First Performance in 1,000 Years: ‘Lost’ Songs from the Middle Ages are Brought Back to Life (VIDEO)

An ancient song repertory will be heard for the first time in 1,000 years this week after being ‘reconstructed’ by a Cambridge researcher and a world-class performer of medieval music ‘Songs of Consolation’, to be performed at Pembroke College Chapel, Cambridge on April 23, is reconstructed from neumes (symbols representing musical notation in the Middle[…]

Middle-Ages Science

Medieval Castle Armory / Creative Commons By Martyn Shuttleworth Science and Medieval Society – Charlemagne, Scholasticism and the Scientific Method Many historians and scientists regard the Western Europe, after the fall of the Roman Empire, as completely devoid of interest, a barren wilderness in the history of science. Contemptuously, they give medieval Europe the Dark[…]

DNC – Nominate Hillary and Risk the Oval Office. Want Proof? Here’s the Pudding.

By Matthew A. McIntosh / 04.26.2016 The polls presented here are taken from  The polls pit both Sanders and Clinton against all three of the current GOP candidates to see how each performs. Trump v. Clinton / Trump v. Sanders Both candidates poll well against Trump, but remember that Clinton has far more baggage[…]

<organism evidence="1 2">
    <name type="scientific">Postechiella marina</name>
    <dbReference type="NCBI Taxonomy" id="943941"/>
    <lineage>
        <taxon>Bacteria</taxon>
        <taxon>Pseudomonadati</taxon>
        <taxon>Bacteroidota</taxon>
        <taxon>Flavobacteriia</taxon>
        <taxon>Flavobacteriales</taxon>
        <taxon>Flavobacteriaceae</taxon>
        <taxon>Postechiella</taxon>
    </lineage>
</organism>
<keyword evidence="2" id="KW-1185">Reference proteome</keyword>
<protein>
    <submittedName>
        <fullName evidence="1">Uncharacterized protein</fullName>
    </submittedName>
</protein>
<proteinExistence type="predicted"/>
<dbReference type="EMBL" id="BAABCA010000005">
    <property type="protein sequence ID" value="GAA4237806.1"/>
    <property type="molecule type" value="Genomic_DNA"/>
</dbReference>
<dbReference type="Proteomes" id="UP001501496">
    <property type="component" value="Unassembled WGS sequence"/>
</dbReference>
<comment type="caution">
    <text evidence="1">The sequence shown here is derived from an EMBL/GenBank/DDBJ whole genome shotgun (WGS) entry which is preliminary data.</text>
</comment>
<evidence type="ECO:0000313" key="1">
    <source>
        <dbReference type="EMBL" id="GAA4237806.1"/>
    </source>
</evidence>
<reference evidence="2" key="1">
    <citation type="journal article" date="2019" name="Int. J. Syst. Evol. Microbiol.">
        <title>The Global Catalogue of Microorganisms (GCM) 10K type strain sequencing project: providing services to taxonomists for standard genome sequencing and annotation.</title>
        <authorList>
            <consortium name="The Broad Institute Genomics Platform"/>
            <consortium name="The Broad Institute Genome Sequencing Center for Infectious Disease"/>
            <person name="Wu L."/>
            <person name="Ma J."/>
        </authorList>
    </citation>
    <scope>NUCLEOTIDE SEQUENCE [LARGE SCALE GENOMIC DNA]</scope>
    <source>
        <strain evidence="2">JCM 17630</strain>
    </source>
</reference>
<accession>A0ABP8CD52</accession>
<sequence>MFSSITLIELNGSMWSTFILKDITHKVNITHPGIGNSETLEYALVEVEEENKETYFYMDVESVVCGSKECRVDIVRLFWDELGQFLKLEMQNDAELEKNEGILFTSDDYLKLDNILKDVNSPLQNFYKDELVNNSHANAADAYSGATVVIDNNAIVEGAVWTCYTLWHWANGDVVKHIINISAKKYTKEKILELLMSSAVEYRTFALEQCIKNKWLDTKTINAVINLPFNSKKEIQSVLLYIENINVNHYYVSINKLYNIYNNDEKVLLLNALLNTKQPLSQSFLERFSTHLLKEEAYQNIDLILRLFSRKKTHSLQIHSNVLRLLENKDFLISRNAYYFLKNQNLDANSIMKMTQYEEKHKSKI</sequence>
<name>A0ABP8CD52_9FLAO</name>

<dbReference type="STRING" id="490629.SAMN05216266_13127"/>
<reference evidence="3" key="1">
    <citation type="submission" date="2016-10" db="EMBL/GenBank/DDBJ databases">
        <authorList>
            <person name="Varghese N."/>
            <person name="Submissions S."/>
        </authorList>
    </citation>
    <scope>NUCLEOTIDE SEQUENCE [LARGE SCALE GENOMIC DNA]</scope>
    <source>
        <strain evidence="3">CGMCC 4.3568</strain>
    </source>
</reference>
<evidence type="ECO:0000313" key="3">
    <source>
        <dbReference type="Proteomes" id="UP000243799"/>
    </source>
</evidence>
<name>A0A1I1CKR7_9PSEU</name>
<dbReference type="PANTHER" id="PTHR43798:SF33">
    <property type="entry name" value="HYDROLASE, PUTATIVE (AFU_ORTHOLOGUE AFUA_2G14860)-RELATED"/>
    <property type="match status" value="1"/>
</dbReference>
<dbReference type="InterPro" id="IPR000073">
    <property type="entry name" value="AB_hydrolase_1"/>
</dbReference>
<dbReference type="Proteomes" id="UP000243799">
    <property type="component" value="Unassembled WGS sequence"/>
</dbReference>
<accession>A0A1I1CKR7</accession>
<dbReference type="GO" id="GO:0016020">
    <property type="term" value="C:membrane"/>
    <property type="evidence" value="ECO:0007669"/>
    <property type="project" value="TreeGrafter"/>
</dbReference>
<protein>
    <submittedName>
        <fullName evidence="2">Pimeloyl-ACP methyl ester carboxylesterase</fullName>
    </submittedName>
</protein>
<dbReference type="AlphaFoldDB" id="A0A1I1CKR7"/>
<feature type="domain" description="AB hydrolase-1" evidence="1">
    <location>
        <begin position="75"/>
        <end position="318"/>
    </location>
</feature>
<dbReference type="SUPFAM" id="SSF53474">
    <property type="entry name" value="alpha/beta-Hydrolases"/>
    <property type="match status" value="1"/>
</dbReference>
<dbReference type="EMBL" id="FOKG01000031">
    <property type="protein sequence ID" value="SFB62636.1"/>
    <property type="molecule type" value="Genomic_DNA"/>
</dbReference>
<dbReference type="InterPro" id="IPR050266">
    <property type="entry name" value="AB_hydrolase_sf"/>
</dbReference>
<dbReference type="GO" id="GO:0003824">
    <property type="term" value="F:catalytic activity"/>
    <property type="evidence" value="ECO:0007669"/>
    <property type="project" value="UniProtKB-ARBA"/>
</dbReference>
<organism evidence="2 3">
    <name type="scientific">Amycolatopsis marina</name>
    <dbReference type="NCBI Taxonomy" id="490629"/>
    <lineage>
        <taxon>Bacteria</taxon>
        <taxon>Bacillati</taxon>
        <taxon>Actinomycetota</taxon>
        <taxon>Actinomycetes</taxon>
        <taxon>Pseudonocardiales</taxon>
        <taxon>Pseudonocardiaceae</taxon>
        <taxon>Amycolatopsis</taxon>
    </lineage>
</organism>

Shakespeare’s Twins

By Dr. Daisy Garofalo The Shakespeare Birthplace Trust Shakespeare features twin characters in two of his comedies, The Comedy of Errors (1593) and Twelfth Night (1601), capitalising on the potential for mistaken identity and misdirected affection that twin likeness offers in both plays. The Comedy of Errors is particularly farcical in its presentation of a[…]

Alexander Hamilton: The Man Who Made Modern America

By Rhinelander McCarl On September 9, 2004, the New-York Historical Society opened a giant exhibition entitled “Alexander Hamilton: The Man Who Made Modern America.” This splendidly splashy exhibit celebrated Hamilton as the founder of the American capitalistic financial system. As the exhibit travels the country once it closes in New York at the end of[…]

A Bestiary of Sir Thomas Browne

Miniature of a manticore, a creature with the body of a lion, the head of a man, and the tail of a scorpion, from a 13th-century English bestiary (Royal 12 F XIII) / British Library Hugh Aldersey-Williams takes a tour through Thomas Browne’s Pseudodoxia Epidemica, a work which sees one of the 17th-century’s greatest writers[…]